So anyway, to return to the days when I had friends (plural) but didn’t quite know how I’d achieved this miraculous feat, I now see that I didn’t so much “make” friends as acquire them, a bit like the way I acquire carrier bags or boxes – I don’t quite know how I got them, I don’t quite know what to do with them once I’ve got them, but I keep them nonetheless, and because of that thing called “attachment” that I do – I just can’t seem to let anything, or anyone, go!

And because it’s what you do, isn’t it, have friends? And the more the better, as far as I’d worked out from what I’d picked up in the world, because if you lose one (or, God forbid, more!) then you’ve still got a few left to replace the ones who’ve gone! Plus they also appear to be a statement to the world about how popular you are, and generally what an interesting and busy person you must be, and what an exciting life you must lead.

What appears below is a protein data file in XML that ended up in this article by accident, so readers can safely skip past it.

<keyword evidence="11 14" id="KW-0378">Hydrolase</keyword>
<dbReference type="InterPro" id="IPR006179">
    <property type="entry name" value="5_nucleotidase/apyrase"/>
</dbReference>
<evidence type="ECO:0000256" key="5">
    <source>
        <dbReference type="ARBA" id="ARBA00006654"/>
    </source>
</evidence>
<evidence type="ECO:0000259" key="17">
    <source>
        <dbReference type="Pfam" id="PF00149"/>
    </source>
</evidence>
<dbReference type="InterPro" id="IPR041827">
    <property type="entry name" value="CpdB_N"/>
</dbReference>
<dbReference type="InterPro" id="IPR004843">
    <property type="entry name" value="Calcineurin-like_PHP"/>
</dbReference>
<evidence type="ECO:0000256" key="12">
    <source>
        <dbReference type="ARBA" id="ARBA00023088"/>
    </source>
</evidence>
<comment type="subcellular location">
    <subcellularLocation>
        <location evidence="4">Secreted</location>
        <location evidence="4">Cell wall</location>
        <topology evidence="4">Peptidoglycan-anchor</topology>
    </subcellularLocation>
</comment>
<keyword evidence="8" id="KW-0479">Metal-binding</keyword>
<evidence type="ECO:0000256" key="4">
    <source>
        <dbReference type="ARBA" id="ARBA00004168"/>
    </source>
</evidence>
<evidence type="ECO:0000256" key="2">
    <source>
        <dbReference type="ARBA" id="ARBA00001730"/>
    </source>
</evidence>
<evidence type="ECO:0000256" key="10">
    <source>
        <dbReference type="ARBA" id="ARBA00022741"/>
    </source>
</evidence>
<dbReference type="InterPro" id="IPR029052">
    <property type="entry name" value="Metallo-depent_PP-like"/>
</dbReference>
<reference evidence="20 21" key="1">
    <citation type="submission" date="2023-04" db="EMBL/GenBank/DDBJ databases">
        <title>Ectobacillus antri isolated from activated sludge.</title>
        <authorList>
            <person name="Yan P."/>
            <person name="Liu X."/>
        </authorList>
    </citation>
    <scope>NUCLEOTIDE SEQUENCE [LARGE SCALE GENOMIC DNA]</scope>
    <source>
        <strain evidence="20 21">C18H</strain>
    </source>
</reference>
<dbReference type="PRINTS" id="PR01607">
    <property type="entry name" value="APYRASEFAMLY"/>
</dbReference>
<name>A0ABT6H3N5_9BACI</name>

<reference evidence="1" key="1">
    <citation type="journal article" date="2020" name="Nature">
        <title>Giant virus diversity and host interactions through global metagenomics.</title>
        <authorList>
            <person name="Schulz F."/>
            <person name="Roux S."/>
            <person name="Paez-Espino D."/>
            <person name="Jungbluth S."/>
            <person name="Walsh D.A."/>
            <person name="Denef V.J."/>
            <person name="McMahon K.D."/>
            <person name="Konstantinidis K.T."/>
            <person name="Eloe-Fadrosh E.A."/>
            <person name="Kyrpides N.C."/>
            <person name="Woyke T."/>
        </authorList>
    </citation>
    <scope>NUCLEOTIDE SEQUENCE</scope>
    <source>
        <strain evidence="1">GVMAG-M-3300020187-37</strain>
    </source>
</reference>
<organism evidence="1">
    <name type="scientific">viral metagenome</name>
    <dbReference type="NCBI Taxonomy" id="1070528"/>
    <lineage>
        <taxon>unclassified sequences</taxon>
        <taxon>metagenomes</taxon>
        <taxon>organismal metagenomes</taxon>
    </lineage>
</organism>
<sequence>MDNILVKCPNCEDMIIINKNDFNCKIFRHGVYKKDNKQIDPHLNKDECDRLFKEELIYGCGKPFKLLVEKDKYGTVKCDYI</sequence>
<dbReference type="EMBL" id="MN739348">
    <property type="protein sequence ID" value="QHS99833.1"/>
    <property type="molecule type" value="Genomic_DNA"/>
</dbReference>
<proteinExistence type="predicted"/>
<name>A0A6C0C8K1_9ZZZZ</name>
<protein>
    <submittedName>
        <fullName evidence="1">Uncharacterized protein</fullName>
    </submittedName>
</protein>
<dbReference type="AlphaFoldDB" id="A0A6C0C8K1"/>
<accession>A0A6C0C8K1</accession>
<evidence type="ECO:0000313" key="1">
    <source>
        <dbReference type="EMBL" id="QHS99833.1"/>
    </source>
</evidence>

Personally I can’t see how you can possibly have the time to do anything particularly interesting or exciting when you’ve got so many people demanding your attention, and you spend half your life gabbing on the phone or meeting in coffee bars etc to chat: but then that’s because I’ve got aspergers and I can’t multi-task! Oh, and I don’t do chatting, but long monologues because I don’t know when to stop talking once I’ve started! Basically chatting is hazardous to my health – not to mention to that of the person I am assailing!

I think that part of my problem is that I think there are actual “rules” to how to go about making friends, a kind of instruction manual that exists somewhere which everyone else appears to have read and understood, but which I seem not to have been party to. And, as with the way I approach everything in life, I seem to believe that if only I could learn these rules and apply them exactly as they are written (ie literally!) then I too would have lots of friends, the way other people do.